How do you tell the difference between a river bank and money bank? ;) Context is our supreme leader xD
I was taught that El banco is bank, and la banca is bench. Perhaps that only holds for Spain.
Depends on the country. There are latino-american countries that say "la banca" as well.
The first bankers in Italy (Venice or Florence, I think) sat on benches. Wikipedia or someplace else will have a fuller explanation, but this is from memory.
It's the highly uncomfortable seat you sit on whenever you go to church.
I've always thought they make the pews so uncomfortable that the kneeling comes as a relief
a pew is a long bench they use in church, usually wooden with cushions.
Just to amplify MeredithNa it's a high backed bench - hence the connection with banco
Say if there was a conversation going like this:
¿A dónde vas? (Where are you going?)
Para el banco. (To the bank/bench)
How would you know if it was a bank or a bench the second person was going to? :/
We're using almost same words in Filipino but with different spelling and with accents: bángko = bank bangkó = bench
Yep, and both are usually called a bench, in my experience. I was taught that "taburete" is stool. Some books distinguish the financial institution and the thing you sit on by gender, some don't.
This is just the money sort of bank right? The river sort of bank is orillo?
River bank = orilla, ribera.
Both can also be used like costa for shore like of a sea or lake.
Some dialects blend the sounds of b and v to have one common b/v sound. But even if you pronounce the Spanish b and v the way they are in English, people will still understand you.
Not really, if anything it’s the other way around, meaning you can usually pronounce the letter v as the sound of a v or a b, but the letter b should always be pronounced as the sound of a b. With that said, because so many foreigners mess up with the b and v sound, in some places you can just use b or v interchangeably.
"El banco" sounds like "el vanco" but the word "banco" sounds like "banco". Is it supposed to be like this?
My only noun option was stool and even though it didn't make sense it said it was right.I just gotta remember not to use it long term. On the current version the android app
This translation confuses me. A pew is a bench used only for churches, isn't it? Does the translation refer to all benches, or just those in churches?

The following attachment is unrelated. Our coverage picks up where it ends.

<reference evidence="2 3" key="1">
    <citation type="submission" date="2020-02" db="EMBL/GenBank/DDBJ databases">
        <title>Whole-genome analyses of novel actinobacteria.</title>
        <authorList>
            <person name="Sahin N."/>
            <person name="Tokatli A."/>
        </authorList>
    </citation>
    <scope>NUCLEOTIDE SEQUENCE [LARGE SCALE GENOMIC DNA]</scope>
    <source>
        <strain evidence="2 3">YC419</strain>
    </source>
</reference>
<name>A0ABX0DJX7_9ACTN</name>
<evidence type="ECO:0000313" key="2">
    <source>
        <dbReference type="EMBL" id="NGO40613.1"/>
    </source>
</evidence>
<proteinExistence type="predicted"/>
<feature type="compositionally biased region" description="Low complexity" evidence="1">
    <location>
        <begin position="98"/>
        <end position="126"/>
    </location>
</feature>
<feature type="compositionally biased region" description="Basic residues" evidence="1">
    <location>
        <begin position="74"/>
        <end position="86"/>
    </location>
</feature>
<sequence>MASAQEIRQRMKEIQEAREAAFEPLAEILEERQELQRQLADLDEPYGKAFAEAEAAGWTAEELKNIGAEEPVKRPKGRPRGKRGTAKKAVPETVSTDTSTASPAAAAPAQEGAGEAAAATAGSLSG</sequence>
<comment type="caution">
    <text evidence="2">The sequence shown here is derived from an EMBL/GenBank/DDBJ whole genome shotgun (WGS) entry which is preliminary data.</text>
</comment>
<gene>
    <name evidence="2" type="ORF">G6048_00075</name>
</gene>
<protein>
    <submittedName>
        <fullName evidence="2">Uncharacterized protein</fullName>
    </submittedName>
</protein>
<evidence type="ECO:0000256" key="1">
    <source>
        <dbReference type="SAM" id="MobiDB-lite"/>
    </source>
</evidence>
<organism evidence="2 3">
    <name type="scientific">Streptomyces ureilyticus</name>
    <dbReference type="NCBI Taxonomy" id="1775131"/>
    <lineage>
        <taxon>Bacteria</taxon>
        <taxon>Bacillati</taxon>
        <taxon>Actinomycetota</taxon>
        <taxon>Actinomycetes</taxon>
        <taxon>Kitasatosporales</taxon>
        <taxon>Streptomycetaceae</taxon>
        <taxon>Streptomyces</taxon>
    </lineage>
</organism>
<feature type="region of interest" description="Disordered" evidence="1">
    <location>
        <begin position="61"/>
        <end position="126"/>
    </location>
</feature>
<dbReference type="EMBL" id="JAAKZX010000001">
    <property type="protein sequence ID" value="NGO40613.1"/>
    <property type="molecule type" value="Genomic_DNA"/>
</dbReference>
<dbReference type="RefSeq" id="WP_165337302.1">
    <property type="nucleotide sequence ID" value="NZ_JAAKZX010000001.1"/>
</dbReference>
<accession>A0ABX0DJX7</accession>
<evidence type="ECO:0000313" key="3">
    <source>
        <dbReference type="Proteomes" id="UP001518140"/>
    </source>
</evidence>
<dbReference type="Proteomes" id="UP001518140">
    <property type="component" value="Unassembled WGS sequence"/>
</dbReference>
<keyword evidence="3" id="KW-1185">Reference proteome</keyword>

They must have changed this question - it used to be "the bench"
Looks like pew is banco de inglesia, but it's probably just shortened to banco (unless the context does not provide enough information to make it clear it's a pew being talked about)
Hmm...interesting. I find some of the translations here don't make much sense if you don't know the context and situations for them.
Some Spanish dialects blend the b and v sounds. Though you can still get by if you pronounce b and v the way they are in English.
For anyone interested in ethymology of languages in general:
- Banco translates to table in italian - the table of the money-changer.
- As well in Spanish as in German the German word
Bank (as in bench) stems from the germanic root banki.
- However maybe TrevorAcero above is also right that bankers used to sit on benches - as a friend told me on the border of cities to change money. One thing is certain: it has its roots in seating-accommodations for money changers.
You probably thought of a river-bank or come from Texas where "banco" means horseshoe lake or backeater
In my Dutch-English dictionary a pew is a specific bench: a church bench!
Just thought I would report here that I'm learning Spanish in Argentina and a friend here just told me yesterday that "banco" means both bench and bank. Hope that helps someone learning the Castellano dialect :)
It's the same in Dutch: 'bank' in Dutch means 'bench' as well as 'bank'.
A bench is not the same thing as a couch, and the Spanish word for couch is "sofá," so I'm going to say no.
Am I the only one who almost put "The white"? Banco and blanco are very similar...
Do Spanish speakers actually pronounce the "b" sound as sort of a "v" sound and vice versa? That usually messes me up on things
How is my answer ''the bank'' different from the correct answer ''the bank''.....it gave my an incorrect
I accidentally typed it wrong and it said "the bankroll" was the right answer. Is that the same word as "the bank" in Spanish?
And, BTW, the bench in a courtroom, where the judge sits, is also a banc in English.